According to Neumeier S (2005), brand as an idea has been around at least 5000 years. However, over the recent years, the importance of brand has gained significant importance because our society has shifted from an economy of mass production to an economy of mass customization. Consumers now have increasing purchasing choices and have become information rich and time poor. As a result, conventional methods such as comparing the products quality and benefit for the company- no longer works. Additionally Todor, Raluca-Dania (2014) also points out that product quality or services alone does not guarantee success for a company and that branding efforts is not an option but a necessity in order to obtain profit.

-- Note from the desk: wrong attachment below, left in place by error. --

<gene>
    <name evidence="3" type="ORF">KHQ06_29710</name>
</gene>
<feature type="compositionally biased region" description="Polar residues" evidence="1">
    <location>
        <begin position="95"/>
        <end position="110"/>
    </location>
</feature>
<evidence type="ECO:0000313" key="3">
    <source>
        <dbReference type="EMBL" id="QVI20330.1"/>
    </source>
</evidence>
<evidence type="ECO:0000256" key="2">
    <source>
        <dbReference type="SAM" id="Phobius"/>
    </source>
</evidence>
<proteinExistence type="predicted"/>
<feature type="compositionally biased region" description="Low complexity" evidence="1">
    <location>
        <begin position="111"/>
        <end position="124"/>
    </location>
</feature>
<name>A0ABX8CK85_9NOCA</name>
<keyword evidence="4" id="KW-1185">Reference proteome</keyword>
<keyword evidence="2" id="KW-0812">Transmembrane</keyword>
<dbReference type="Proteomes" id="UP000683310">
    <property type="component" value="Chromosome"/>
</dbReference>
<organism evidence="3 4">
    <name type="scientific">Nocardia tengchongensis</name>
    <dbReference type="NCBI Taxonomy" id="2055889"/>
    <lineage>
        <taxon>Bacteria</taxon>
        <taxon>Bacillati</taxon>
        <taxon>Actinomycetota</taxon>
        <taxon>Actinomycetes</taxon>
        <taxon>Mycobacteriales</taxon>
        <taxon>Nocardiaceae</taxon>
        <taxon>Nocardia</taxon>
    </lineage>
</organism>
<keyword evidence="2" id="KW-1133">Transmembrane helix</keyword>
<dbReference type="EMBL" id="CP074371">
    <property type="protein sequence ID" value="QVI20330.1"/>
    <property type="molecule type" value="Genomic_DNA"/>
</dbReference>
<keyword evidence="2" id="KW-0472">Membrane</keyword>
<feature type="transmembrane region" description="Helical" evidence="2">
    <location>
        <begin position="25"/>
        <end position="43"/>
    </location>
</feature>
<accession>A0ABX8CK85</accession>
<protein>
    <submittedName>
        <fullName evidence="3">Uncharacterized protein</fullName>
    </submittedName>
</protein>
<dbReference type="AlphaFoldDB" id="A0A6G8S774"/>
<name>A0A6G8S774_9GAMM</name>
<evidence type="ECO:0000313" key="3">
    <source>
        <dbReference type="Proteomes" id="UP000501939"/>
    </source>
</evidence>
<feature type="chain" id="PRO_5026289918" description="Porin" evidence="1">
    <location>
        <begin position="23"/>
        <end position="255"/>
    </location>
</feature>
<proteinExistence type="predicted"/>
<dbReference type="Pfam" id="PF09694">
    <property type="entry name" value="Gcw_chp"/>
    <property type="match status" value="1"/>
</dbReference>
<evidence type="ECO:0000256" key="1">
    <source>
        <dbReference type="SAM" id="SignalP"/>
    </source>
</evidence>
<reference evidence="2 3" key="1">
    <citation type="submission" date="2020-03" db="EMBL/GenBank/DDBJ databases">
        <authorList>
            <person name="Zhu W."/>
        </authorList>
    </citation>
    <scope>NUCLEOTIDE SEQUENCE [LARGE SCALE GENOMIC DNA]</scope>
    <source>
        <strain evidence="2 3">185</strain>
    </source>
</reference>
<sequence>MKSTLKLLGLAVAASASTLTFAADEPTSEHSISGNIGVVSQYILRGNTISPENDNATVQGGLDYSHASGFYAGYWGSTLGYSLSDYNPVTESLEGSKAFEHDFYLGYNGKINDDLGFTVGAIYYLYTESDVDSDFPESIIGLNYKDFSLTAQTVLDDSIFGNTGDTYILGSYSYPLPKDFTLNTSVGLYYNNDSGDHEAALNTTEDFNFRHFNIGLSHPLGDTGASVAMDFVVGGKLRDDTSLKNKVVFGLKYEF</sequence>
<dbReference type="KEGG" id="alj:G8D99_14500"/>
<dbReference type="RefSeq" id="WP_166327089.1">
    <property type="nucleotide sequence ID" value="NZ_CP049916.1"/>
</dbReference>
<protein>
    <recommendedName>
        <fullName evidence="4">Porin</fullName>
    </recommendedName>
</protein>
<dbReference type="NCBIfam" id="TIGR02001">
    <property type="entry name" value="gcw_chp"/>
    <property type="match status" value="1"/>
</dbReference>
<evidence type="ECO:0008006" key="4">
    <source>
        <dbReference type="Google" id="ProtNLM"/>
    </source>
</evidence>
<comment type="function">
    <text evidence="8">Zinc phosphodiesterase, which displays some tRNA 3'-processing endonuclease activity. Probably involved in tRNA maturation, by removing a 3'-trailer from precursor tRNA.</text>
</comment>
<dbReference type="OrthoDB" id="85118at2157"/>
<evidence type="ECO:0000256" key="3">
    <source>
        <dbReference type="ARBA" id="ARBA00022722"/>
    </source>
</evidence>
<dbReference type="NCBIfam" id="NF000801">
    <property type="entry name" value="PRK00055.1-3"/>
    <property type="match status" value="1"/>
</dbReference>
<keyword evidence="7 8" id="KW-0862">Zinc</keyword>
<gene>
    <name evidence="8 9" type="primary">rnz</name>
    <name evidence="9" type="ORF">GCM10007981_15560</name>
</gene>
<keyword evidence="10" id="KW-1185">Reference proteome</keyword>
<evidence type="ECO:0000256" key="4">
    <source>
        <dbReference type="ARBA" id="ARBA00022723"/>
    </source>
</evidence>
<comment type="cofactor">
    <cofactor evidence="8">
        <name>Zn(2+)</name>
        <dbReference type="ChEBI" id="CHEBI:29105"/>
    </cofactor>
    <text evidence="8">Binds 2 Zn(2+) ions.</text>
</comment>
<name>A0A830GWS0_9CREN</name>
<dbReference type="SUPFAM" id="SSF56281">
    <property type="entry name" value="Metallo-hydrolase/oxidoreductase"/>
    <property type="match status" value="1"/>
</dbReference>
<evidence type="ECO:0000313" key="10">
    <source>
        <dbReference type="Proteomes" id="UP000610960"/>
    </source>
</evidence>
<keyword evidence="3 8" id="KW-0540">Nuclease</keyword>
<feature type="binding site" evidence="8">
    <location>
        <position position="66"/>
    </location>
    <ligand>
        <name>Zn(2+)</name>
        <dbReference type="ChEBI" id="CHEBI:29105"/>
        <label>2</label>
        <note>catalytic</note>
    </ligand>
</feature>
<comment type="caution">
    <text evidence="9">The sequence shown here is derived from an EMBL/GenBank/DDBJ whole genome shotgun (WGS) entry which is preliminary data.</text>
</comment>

While previous researches have well documented in its marketing literature the importance of branding and its growing significance over the years, according to (Aaker, 1991) marketers have long been interested in the concept of brand loyalty since it constructs the measure of attachment that a consumer has with the brand. According to Sahin, Zehir & Kitapçı (2011), Brand loyalty is an essential component of a company's business strategy and its success. In fact according to V.Kumar, Denish shah (2004) profitability is linked with sustaining brand loyalty amongst customers. According to Woods (1995), one Delta Airlines' lifetime customer generates $1.5 billion. Additionally Reichheld, in his book, The Loyalty Effect, argues that “In businesses like auto and life insurance and credit card firms, attracting new customers often costs approximately five times what it costs to retain current customers. If companies knew how much it really costs to replace customers, they would make more investments to retain them”. While ‘‘a lot of research in marketing attempts to find the antecedents of brand loyalty, and amongst the significant predictors are customer satisfaction, trust and the view towards the brand'' (Fornell, 1992; Anderson and Sullivan, 1993), limited research has been conducted to study the impact on brand loyalty for inter city travel industry in an emerging market segment. While one of the studies conducted by Tho D. Nguyen, Nigel J. Barrett, Kenneth E. Miller, (2011) does focuses on brand loyalty for emerging markets, the research however only uncovers the relationship between brand awareness and perceived quality and its impact on brand loyalty limited to Thailand and Vietnam market. Additional research conducted by researchers such as Jumiati Sasmita, Norazah Mohd Suki, (2015) and Pedro Marcelo Torres, Mário Gomes Augusto, João Veríssimo Lisboa, (2015) highlight the relationship between brand awareness and brand equity in which they uncover insights that brand awareness predominantly affects brand equity among young consumers and that positive effects of brand awareness on brand equity is mediated by brand loyalty. While Aaker (1991), points out that the first step toward loyalty begins with the customer's becoming aware of the product, validation of the positive relationship between brand awareness and brand loyalty in a travel industry amongst millenials in an emerging market is yet to be tested. Moreover apart from brand awareness, academic research on the relationship between the identified key brand drivers for the travel industry - Brand Trust, Brand Advocacy, Brand Usage and its impact on brand loyalty is limited. Many scholars have however reviewed the link between brand trust and brand loyalty , they revealed that the most important antecedent to brand loyalty is trust (Aydin & Özer 2005; Dehdashti, Kenari & Bakhshizadeh 2012). Scholars have also demonstrated that trust is critical while creating brand loyalty (Morgan & Hunt 1994). Others indicated that brand trust is a key determinant of attitudinal loyalty and behavioural loyalty (Chaudhuri & Holbrook 2001). While impact of brand trust on loyalty has been studied, the lack of studies on the mediating effects of brand trust in the travel industry highlights a potential gap that this research aims to study.